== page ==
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making coldframes

February 8, 2011

Summer gardening can suck;  aphids, Mexican bean beetles, molds, fungi, borer worms, droughts, floods, birds, deer, the list goes on … even a successful summer garden is a fight with nature rather than a cooperation with it.   Especially in climates with marginal amounts of sunlight, or late freezes, or simply erratic weather (which will probably be increasing), summer gardening offers high yields but lots of problems.  Winter gardening is the opposite.  Plants grow slowly, but without problems.  No need to check for bugs or blights because these are mostly adapted for warm weather.  Of course you can’t grow tomatoes in cold frames; we are limited mostly to greens and roots, and to giving early starts to spring plants such as peas.

Lots of plants can take freezing temperatures but not ice on their leaves; the cold frame protects from the extreme cold as well as from frost bite.  Kind of like us: cold is survivable but not when wet.  When the snow piles up, just leave it on for insulation; they like the opportunity to nap a bit.

There are at least three ways to use the frames.  First, is to plant in lat summer or fall well before temperatures get cold.  Then as temperatures fall, you’ll have roots and greens in cold storage.  They may grow a bit, but are mainly hanging out.  Second, starting plants in the fall gives them a head start in the spring.  By mid February when the amount of available light starts increasing rapidly, you’ll have well rooted and healthy plants going crazy as they wake up from a long winter slumber.  Roots established and ready to go.   We’ve had greens try to go to seed with snow on the ground!  The third use, is to use the frames as an early starter for peas and other early cold-tolerant crops.  We’ve started ours in early February.



Begin with the most important part of the cold frame, the transparent material on top.  This can be really expensive.  Obviously we need unbreakable, weather resistant material.  If you buy something, one of the many plastics will work, but expect to pay $50 at least for a 3×6 piece.  We used re-cycled patio doors.  They are usually in the range of 6×3, made of tempered glass so strong that even if your kid runs fill tilt at it with a brick in hand, it will not break.  We got ours from a local glass repair store for free.  The main drawback with glass is that it is heavier than plastic; we’ll get to this later.   Note that glass from regular windows is usually not appropriate; it is not shatter proof and if in an old wood frame, the paint may contain lead.

Once you know the dimensions of your frame we can build.  It is pretty simple. Build a box out of 4 pieces of 2×4.  A front, a back, and two identical side pieces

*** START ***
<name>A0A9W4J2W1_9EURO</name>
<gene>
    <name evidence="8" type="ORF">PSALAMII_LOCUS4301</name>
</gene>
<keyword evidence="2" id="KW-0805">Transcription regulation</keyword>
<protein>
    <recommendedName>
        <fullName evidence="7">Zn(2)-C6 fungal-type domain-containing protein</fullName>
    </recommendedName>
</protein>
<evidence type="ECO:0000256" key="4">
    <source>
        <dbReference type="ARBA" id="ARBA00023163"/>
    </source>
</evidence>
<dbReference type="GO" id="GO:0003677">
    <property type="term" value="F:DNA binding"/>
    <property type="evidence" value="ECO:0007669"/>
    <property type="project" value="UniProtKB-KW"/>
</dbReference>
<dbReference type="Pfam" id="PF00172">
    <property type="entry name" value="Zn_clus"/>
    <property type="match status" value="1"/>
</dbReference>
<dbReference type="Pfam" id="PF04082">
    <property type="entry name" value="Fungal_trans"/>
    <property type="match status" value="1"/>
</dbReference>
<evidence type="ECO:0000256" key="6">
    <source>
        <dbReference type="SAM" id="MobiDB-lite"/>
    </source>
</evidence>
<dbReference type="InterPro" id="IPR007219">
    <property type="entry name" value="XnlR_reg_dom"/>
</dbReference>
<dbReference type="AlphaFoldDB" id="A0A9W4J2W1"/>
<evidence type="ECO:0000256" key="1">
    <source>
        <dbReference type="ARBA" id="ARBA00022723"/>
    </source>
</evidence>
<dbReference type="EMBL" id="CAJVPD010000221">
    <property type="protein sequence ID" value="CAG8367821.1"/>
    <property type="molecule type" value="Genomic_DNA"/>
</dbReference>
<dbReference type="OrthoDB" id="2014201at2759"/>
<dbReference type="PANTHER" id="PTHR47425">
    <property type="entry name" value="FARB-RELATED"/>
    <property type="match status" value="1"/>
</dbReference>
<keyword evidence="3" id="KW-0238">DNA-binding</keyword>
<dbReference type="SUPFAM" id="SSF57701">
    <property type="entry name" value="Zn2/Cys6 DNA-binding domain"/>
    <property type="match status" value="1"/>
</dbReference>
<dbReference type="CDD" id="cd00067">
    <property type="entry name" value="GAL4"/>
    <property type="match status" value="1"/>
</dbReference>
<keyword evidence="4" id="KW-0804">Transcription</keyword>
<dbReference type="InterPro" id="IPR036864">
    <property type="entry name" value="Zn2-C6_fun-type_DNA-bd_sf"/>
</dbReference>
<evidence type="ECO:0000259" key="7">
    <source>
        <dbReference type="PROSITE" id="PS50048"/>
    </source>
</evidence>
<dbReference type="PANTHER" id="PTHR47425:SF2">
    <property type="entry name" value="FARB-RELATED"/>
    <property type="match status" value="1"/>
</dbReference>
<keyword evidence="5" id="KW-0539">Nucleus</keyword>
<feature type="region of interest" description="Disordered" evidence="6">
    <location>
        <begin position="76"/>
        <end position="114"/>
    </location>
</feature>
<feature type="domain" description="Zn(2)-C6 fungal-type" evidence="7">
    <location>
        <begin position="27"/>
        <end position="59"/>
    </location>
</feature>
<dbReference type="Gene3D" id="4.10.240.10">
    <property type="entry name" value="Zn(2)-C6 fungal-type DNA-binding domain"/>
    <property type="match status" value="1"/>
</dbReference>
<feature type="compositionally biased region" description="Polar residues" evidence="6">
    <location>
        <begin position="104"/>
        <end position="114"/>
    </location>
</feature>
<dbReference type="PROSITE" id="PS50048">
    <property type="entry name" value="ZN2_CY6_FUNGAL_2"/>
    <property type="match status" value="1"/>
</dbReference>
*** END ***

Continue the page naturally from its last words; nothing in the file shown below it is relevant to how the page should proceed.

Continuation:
1  The glass wants about a half inch of wood to rest on all around, so design dimensions accordingly.

2  The back of the frame should be taller than the front.  We made ours with the front being 8″ and the back 12″ off the ground.  This gives a slope to the frame, maximizing light and space.  Taller frames means more shadows, but more height; plan according to what you want to plant.  This height is good for greens and roots.

3  Thus the side pieces need to be cut with an angle, starting from 12″ to 8″.  Furthermore we want the glass to sit smoothly on the wood, so the top edge of the front and back pieces need to be at the same angle as the side piece.  There are a variety of ways to do this, including to make the front and back pieces themselves sit at a slight angle (and appropriately cut the side pieces), or to cut  a bit of wood from their tops to create the angle.  You can also ignore it and put in some filler afterwords.  We’ve used all these options and each works ok. But this does have to be addressed because we want the frames fairly sealed. The first option is the best, but also the hardest.  It will take two people, some planning, and some skill.

4  We don’t use treated wood.  The current stuff is not as bad as the old highly toxic treated wood, but we are still dubious.  Untreated wood left outdoors will eventually rot, possibly as fast as 4 years.  We have ours resting on a lower wood bed, so at least our frames are not in contact with the soil.  We also designed our new ones to be dissembled easily for summer storage.  We bought new wood; if you can get clean recycled wood, much better!

5 A cross piece in the middle is useful depending on your material.  We chiseled a groove in the center of the front and back and inserted a small  1×1 middle support.  That way when there is 3ft of snow on top of your frames, the glass doesn’t bend and make the mustard greens too cold.

That is it.  Then there is planning the plantings, and maintaining them (opening and closing).  Get to that next.

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